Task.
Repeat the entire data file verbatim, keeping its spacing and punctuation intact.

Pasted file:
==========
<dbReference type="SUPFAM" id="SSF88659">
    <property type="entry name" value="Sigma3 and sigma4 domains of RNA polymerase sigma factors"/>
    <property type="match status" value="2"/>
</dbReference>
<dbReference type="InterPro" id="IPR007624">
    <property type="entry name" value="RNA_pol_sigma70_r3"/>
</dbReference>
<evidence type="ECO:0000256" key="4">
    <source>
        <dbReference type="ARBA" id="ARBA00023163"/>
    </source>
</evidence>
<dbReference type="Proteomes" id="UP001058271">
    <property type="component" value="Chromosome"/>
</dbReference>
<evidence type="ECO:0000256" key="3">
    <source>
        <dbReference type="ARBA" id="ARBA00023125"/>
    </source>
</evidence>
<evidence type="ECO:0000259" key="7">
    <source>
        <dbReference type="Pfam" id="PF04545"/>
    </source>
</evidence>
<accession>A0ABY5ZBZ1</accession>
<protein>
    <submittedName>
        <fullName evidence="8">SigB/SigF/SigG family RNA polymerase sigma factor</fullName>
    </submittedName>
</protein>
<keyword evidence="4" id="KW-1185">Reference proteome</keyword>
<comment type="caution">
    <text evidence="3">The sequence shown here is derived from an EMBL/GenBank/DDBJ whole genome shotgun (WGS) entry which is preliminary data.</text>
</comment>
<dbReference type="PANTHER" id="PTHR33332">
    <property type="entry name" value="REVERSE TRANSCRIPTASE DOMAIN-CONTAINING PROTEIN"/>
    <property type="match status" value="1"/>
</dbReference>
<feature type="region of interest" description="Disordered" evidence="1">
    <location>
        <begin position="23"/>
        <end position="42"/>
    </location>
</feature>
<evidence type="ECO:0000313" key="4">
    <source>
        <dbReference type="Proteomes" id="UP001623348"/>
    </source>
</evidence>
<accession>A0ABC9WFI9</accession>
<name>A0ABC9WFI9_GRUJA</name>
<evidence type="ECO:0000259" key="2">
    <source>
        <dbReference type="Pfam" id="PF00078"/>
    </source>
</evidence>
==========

<dbReference type="SUPFAM" id="SSF88659">
    <property type="entry name" value="Sigma3 and sigma4 domains of RNA polymerase sigma factors"/>
    <property type="match status" value="2"/>
</dbReference>
<dbReference type="InterPro" id="IPR007624">
    <property type="entry name" value="RNA_pol_sigma70_r3"/>
</dbReference>
<evidence type="ECO:0000256" key="4">
    <source>
        <dbReference type="ARBA" id="ARBA00023163"/>
    </source>
</evidence>
<dbReference type="Proteomes" id="UP001058271">
    <property type="component" value="Chromosome"/>
</dbReference>
<evidence type="ECO:0000256" key="3">
    <source>
        <dbReference type="ARBA" id="ARBA00023125"/>
    </source>
</evidence>
<evidence type="ECO:0000259" key="7">
    <source>
        <dbReference type="Pfam" id="PF04545"/>
    </source>
</evidence>
<accession>A0ABY5ZBZ1</accession>
<protein>
    <submittedName>
        <fullName evidence="8">SigB/SigF/SigG family RNA polymerase sigma factor</fullName>
    </submittedName>
</protein>
<keyword evidence="4" id="KW-1185">Reference proteome</keyword>
<comment type="caution">
    <text evidence="3">The sequence shown here is derived from an EMBL/GenBank/DDBJ whole genome shotgun (WGS) entry which is preliminary data.</text>
</comment>
<dbReference type="PANTHER" id="PTHR33332">
    <property type="entry name" value="REVERSE TRANSCRIPTASE DOMAIN-CONTAINING PROTEIN"/>
    <property type="match status" value="1"/>
</dbReference>
<feature type="region of interest" description="Disordered" evidence="1">
    <location>
        <begin position="23"/>
        <end position="42"/>
    </location>
</feature>
<evidence type="ECO:0000313" key="4">
    <source>
        <dbReference type="Proteomes" id="UP001623348"/>
    </source>
</evidence>
<accession>A0ABC9WFI9</accession>
<name>A0ABC9WFI9_GRUJA</name>
<evidence type="ECO:0000259" key="2">
    <source>
        <dbReference type="Pfam" id="PF00078"/>
    </source>
</evidence>